The Heck

Movement in the tangle of branches behind the feeder catches my eye: a tuft of head feathers is my first clue that something is different. The crest is almost cardinal-like, but the colour is all wrong.ย  In lieu of binoculars, I grab my camera to get a better look. What the heck?

As the bird comes into reluctant focus, I get it: a waxwing. And, as usual, not just one but a bevy of these beauties. A small flock, forsooth.

What isn’t so clear in the moment is whether they’re Bohemian or Cedar Waxwings. I always check the options online before pronouncing on these birds that I see for only a few days in the Spring – and that, only if I’m lucky. They seemed to take the pandemic off.

As it turns out, these birds trace their roots not to a duchy in what is now the Czech Republic but to Lebanon. They are Cedar Waxwings: Bombycilla cedrorum.

A treat to find in your binocular viewfield, the Cedar Waxwing is a silky, shiny collection of brown, gray, and lemon-yellow, accented with a subdued crest, rakish black mask, and brilliant-red wax droplets on the wing feathers. – All About Birds

Shot to shot, the quality of light varies; the delight they give me does not.

What the heck is going on over there?

Who the heck are *you*?

What the heck is it?

Oh, the heck with it. I’m going in!

It looks sorta weird. Oh, heck, I’ll just swallow without tasting . . .

There will be heck to pay if this gets stuck . . .

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10 Responses to The Heck

  1. Tom Watson says:

    Heck, those are beautiful pictures.

  2. barbara carlson says:

    Lovely shots! No. 1 especially. ๐Ÿ˜€

    • Isabel Gibson says:

      Barbara – ๐Ÿ™‚ Many thanks. They are kinda whimsical birds, aren’t they?

  3. Beautiful photos! The variety of shots adds drama to their subdued plumage. We don’t have these, although I know about them. Didn’t know they came from Lebanon – a particularly juicy bit of trivia to throw into a conversation.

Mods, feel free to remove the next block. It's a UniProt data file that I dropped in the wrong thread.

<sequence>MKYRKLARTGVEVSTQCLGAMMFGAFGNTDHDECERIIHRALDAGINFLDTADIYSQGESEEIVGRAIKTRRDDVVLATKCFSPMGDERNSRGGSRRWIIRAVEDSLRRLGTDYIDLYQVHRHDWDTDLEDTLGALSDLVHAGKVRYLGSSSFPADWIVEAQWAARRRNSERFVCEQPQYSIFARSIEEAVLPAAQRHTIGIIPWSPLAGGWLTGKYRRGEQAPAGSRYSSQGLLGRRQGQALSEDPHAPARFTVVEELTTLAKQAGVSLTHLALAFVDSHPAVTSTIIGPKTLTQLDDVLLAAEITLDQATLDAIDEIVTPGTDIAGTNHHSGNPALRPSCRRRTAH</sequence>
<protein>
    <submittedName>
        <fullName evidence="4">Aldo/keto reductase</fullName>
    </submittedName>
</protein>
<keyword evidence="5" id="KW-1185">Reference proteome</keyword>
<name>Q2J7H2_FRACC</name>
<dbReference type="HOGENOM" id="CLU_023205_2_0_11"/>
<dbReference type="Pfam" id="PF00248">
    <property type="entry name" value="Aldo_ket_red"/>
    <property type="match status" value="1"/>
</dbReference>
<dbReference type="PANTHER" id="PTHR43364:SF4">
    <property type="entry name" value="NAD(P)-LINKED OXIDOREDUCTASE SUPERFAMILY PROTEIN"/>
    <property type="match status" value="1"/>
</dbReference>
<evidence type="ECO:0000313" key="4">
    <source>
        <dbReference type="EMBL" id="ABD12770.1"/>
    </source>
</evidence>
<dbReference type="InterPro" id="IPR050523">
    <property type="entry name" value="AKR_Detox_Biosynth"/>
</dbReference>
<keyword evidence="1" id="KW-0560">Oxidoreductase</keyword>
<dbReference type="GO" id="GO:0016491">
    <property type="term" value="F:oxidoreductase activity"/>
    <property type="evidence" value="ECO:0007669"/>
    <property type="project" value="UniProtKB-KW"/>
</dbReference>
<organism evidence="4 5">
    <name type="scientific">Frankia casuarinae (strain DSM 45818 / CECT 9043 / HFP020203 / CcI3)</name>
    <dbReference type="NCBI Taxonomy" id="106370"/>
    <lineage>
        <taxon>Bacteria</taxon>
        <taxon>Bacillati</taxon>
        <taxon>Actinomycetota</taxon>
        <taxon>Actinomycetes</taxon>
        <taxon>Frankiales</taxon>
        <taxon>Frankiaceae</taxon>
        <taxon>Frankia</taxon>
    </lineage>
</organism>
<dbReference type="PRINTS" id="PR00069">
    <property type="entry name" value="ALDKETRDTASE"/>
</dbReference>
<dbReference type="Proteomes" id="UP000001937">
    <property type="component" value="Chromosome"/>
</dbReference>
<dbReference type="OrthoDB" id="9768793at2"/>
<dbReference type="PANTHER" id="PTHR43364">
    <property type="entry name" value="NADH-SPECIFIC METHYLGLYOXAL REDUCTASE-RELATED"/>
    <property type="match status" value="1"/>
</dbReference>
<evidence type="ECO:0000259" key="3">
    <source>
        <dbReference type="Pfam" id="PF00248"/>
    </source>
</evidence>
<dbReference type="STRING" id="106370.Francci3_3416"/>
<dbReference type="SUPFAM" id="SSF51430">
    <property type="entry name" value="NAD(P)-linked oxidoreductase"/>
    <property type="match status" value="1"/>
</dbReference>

• Isabel Gibson says:

      Judith – Ralph tells me that he remembers them from a tree in Gram’s front yard, so maybe they hang out (or used to?) nearer the river. My impression here is that they are a Spring transient, and easy to miss. Sadly, the Lebanon thing was a joke (failed, obviously) for the cedars of Lebanon.

  4. They are social. They will pass a berry from one to another all the way down the branch. They will care for a weaker member of the group, too, as I recall. The birds are glorious and the photos magnificent. Or the other way around! The painterly shading from one area of colour to the next is entrancing.

    • Isabel Gibson says:

      Laurna – I’ve seen them in flocks, but haven’t seen that behaviour. I’ll go back outside . . . ๐Ÿ™‚ And many thanks – glad you like the photos.

  5. Very nice collection. We’ve had a couple over, not enough trees for a flock – lucky you.

    • Isabel Gibson says:

      Jim R – ๐Ÿ™‚ Yes, very lucky. And thanks! They’re a bit jumpier than I recall, but my last big visitation was 6 years ago, turns out, so I may be misremembering.

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